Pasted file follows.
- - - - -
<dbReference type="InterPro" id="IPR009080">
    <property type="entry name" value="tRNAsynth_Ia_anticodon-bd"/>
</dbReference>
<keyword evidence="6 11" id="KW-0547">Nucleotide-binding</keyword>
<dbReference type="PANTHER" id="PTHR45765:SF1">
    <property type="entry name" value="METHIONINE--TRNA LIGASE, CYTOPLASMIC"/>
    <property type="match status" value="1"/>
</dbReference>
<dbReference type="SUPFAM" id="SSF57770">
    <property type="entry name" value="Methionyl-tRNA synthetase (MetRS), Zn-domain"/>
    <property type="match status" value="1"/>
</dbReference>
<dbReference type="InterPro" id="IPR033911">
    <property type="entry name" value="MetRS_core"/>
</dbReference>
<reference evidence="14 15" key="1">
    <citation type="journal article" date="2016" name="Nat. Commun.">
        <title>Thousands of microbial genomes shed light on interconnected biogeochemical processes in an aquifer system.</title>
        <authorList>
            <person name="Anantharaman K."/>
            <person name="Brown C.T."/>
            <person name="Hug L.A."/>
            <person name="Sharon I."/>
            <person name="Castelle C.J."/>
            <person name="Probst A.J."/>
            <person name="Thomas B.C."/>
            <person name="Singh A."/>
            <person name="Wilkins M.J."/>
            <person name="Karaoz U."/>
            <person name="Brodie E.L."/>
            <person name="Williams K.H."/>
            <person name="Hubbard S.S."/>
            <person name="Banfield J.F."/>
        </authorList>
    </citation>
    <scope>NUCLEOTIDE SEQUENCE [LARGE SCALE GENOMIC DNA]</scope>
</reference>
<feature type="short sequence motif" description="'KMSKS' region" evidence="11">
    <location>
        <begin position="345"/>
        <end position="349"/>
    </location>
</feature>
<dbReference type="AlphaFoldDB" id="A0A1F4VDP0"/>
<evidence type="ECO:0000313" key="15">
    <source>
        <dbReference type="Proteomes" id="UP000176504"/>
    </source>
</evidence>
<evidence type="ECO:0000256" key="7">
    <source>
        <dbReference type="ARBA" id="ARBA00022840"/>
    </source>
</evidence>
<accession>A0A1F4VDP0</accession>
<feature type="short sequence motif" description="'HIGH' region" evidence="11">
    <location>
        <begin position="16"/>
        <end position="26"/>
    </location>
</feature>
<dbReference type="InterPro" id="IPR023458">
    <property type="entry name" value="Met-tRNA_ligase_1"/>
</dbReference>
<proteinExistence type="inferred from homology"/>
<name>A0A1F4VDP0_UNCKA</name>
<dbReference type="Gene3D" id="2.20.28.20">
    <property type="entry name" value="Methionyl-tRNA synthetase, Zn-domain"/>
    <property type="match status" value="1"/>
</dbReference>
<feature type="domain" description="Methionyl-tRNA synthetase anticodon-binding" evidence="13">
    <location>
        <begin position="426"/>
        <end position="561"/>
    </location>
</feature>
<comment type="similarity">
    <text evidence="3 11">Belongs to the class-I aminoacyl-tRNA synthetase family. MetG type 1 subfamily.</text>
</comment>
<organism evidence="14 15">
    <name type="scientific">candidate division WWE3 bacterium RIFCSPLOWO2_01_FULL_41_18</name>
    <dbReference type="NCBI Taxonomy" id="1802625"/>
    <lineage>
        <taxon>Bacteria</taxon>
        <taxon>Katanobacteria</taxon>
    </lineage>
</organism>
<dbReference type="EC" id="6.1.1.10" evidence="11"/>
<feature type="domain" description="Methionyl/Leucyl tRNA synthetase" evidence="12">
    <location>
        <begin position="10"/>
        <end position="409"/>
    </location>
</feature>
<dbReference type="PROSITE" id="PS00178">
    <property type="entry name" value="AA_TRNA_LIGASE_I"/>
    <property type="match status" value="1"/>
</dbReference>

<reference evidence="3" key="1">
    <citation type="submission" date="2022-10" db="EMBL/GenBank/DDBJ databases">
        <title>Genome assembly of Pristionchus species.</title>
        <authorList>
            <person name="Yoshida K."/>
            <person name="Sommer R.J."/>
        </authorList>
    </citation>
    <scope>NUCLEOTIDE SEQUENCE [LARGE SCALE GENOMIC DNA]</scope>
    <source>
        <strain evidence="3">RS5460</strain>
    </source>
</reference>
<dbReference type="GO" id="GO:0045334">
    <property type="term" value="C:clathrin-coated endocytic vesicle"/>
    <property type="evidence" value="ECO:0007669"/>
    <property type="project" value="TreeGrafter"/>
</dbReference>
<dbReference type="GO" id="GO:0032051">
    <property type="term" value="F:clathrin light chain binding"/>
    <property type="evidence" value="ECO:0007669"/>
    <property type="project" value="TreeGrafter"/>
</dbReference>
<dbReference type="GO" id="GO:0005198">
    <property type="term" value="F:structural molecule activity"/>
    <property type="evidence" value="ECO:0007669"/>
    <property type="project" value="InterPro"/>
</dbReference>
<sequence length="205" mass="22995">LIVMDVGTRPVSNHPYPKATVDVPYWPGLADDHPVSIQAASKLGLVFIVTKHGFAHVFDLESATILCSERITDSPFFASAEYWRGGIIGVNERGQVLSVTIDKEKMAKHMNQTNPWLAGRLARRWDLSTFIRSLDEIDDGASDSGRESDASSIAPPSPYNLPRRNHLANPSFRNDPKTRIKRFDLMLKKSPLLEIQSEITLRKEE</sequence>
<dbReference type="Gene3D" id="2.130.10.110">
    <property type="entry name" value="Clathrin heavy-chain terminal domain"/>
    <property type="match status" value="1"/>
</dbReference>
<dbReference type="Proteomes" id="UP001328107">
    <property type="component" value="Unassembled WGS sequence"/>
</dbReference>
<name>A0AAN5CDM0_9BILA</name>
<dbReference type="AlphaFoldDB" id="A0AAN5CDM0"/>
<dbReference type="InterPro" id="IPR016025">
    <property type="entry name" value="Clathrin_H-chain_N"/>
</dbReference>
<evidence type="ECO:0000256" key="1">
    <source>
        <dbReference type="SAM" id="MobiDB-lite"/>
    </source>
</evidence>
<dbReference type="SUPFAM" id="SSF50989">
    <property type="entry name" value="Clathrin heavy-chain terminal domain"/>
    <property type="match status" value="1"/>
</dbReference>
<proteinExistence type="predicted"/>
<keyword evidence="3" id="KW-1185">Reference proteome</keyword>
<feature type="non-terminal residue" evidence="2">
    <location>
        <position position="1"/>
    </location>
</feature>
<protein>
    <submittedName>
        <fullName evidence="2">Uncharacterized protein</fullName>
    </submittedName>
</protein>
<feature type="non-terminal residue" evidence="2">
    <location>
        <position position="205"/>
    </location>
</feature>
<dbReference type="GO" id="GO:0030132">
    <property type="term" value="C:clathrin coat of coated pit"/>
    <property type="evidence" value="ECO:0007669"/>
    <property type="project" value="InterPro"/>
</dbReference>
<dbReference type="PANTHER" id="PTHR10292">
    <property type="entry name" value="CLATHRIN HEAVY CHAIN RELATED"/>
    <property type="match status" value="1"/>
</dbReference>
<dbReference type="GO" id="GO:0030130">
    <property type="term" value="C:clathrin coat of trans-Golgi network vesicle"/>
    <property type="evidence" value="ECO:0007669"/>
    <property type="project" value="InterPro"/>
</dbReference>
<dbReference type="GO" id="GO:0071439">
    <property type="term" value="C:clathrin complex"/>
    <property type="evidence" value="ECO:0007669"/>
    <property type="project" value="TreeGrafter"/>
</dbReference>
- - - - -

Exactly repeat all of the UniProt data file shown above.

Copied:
<dbReference type="InterPro" id="IPR009080">
    <property type="entry name" value="tRNAsynth_Ia_anticodon-bd"/>
</dbReference>
<keyword evidence="6 11" id="KW-0547">Nucleotide-binding</keyword>
<dbReference type="PANTHER" id="PTHR45765:SF1">
    <property type="entry name" value="METHIONINE--TRNA LIGASE, CYTOPLASMIC"/>
    <property type="match status" value="1"/>
</dbReference>
<dbReference type="SUPFAM" id="SSF57770">
    <property type="entry name" value="Methionyl-tRNA synthetase (MetRS), Zn-domain"/>
    <property type="match status" value="1"/>
</dbReference>
<dbReference type="InterPro" id="IPR033911">
    <property type="entry name" value="MetRS_core"/>
</dbReference>
<reference evidence="14 15" key="1">
    <citation type="journal article" date="2016" name="Nat. Commun.">
        <title>Thousands of microbial genomes shed light on interconnected biogeochemical processes in an aquifer system.</title>
        <authorList>
            <person name="Anantharaman K."/>
            <person name="Brown C.T."/>
            <person name="Hug L.A."/>
            <person name="Sharon I."/>
            <person name="Castelle C.J."/>
            <person name="Probst A.J."/>
            <person name="Thomas B.C."/>
            <person name="Singh A."/>
            <person name="Wilkins M.J."/>
            <person name="Karaoz U."/>
            <person name="Brodie E.L."/>
            <person name="Williams K.H."/>
            <person name="Hubbard S.S."/>
            <person name="Banfield J.F."/>
        </authorList>
    </citation>
    <scope>NUCLEOTIDE SEQUENCE [LARGE SCALE GENOMIC DNA]</scope>
</reference>
<feature type="short sequence motif" description="'KMSKS' region" evidence="11">
    <location>
        <begin position="345"/>
        <end position="349"/>
    </location>
</feature>
<dbReference type="AlphaFoldDB" id="A0A1F4VDP0"/>
<evidence type="ECO:0000313" key="15">
    <source>
        <dbReference type="Proteomes" id="UP000176504"/>
    </source>
</evidence>
<evidence type="ECO:0000256" key="7">
    <source>
        <dbReference type="ARBA" id="ARBA00022840"/>
    </source>
</evidence>
<accession>A0A1F4VDP0</accession>
<feature type="short sequence motif" description="'HIGH' region" evidence="11">
    <location>
        <begin position="16"/>
        <end position="26"/>
    </location>
</feature>
<dbReference type="InterPro" id="IPR023458">
    <property type="entry name" value="Met-tRNA_ligase_1"/>
</dbReference>
<proteinExistence type="inferred from homology"/>
<name>A0A1F4VDP0_UNCKA</name>
<dbReference type="Gene3D" id="2.20.28.20">
    <property type="entry name" value="Methionyl-tRNA synthetase, Zn-domain"/>
    <property type="match status" value="1"/>
</dbReference>
<feature type="domain" description="Methionyl-tRNA synthetase anticodon-binding" evidence="13">
    <location>
        <begin position="426"/>
        <end position="561"/>
    </location>
</feature>
<comment type="similarity">
    <text evidence="3 11">Belongs to the class-I aminoacyl-tRNA synthetase family. MetG type 1 subfamily.</text>
</comment>
<organism evidence="14 15">
    <name type="scientific">candidate division WWE3 bacterium RIFCSPLOWO2_01_FULL_41_18</name>
    <dbReference type="NCBI Taxonomy" id="1802625"/>
    <lineage>
        <taxon>Bacteria</taxon>
        <taxon>Katanobacteria</taxon>
    </lineage>
</organism>
<dbReference type="EC" id="6.1.1.10" evidence="11"/>
<feature type="domain" description="Methionyl/Leucyl tRNA synthetase" evidence="12">
    <location>
        <begin position="10"/>
        <end position="409"/>
    </location>
</feature>
<dbReference type="PROSITE" id="PS00178">
    <property type="entry name" value="AA_TRNA_LIGASE_I"/>
    <property type="match status" value="1"/>
</dbReference>

<reference evidence="3" key="1">
    <citation type="submission" date="2022-10" db="EMBL/GenBank/DDBJ databases">
        <title>Genome assembly of Pristionchus species.</title>
        <authorList>
            <person name="Yoshida K."/>
            <person name="Sommer R.J."/>
        </authorList>
    </citation>
    <scope>NUCLEOTIDE SEQUENCE [LARGE SCALE GENOMIC DNA]</scope>
    <source>
        <strain evidence="3">RS5460</strain>
    </source>
</reference>
<dbReference type="GO" id="GO:0045334">
    <property type="term" value="C:clathrin-coated endocytic vesicle"/>
    <property type="evidence" value="ECO:0007669"/>
    <property type="project" value="TreeGrafter"/>
</dbReference>
<dbReference type="GO" id="GO:0032051">
    <property type="term" value="F:clathrin light chain binding"/>
    <property type="evidence" value="ECO:0007669"/>
    <property type="project" value="TreeGrafter"/>
</dbReference>
<dbReference type="GO" id="GO:0005198">
    <property type="term" value="F:structural molecule activity"/>
    <property type="evidence" value="ECO:0007669"/>
    <property type="project" value="InterPro"/>
</dbReference>
<sequence length="205" mass="22995">LIVMDVGTRPVSNHPYPKATVDVPYWPGLADDHPVSIQAASKLGLVFIVTKHGFAHVFDLESATILCSERITDSPFFASAEYWRGGIIGVNERGQVLSVTIDKEKMAKHMNQTNPWLAGRLARRWDLSTFIRSLDEIDDGASDSGRESDASSIAPPSPYNLPRRNHLANPSFRNDPKTRIKRFDLMLKKSPLLEIQSEITLRKEE</sequence>
<dbReference type="Gene3D" id="2.130.10.110">
    <property type="entry name" value="Clathrin heavy-chain terminal domain"/>
    <property type="match status" value="1"/>
</dbReference>
<dbReference type="Proteomes" id="UP001328107">
    <property type="component" value="Unassembled WGS sequence"/>
</dbReference>
<name>A0AAN5CDM0_9BILA</name>
<dbReference type="AlphaFoldDB" id="A0AAN5CDM0"/>
<dbReference type="InterPro" id="IPR016025">
    <property type="entry name" value="Clathrin_H-chain_N"/>
</dbReference>
<evidence type="ECO:0000256" key="1">
    <source>
        <dbReference type="SAM" id="MobiDB-lite"/>
    </source>
</evidence>
<dbReference type="SUPFAM" id="SSF50989">
    <property type="entry name" value="Clathrin heavy-chain terminal domain"/>
    <property type="match status" value="1"/>
</dbReference>
<proteinExistence type="predicted"/>
<keyword evidence="3" id="KW-1185">Reference proteome</keyword>
<feature type="non-terminal residue" evidence="2">
    <location>
        <position position="1"/>
    </location>
</feature>
<protein>
    <submittedName>
        <fullName evidence="2">Uncharacterized protein</fullName>
    </submittedName>
</protein>
<feature type="non-terminal residue" evidence="2">
    <location>
        <position position="205"/>
    </location>
</feature>
<dbReference type="GO" id="GO:0030132">
    <property type="term" value="C:clathrin coat of coated pit"/>
    <property type="evidence" value="ECO:0007669"/>
    <property type="project" value="InterPro"/>
</dbReference>
<dbReference type="PANTHER" id="PTHR10292">
    <property type="entry name" value="CLATHRIN HEAVY CHAIN RELATED"/>
    <property type="match status" value="1"/>
</dbReference>
<dbReference type="GO" id="GO:0030130">
    <property type="term" value="C:clathrin coat of trans-Golgi network vesicle"/>
    <property type="evidence" value="ECO:0007669"/>
    <property type="project" value="InterPro"/>
</dbReference>
<dbReference type="GO" id="GO:0071439">
    <property type="term" value="C:clathrin complex"/>
    <property type="evidence" value="ECO:0007669"/>
    <property type="project" value="TreeGrafter"/>
</dbReference>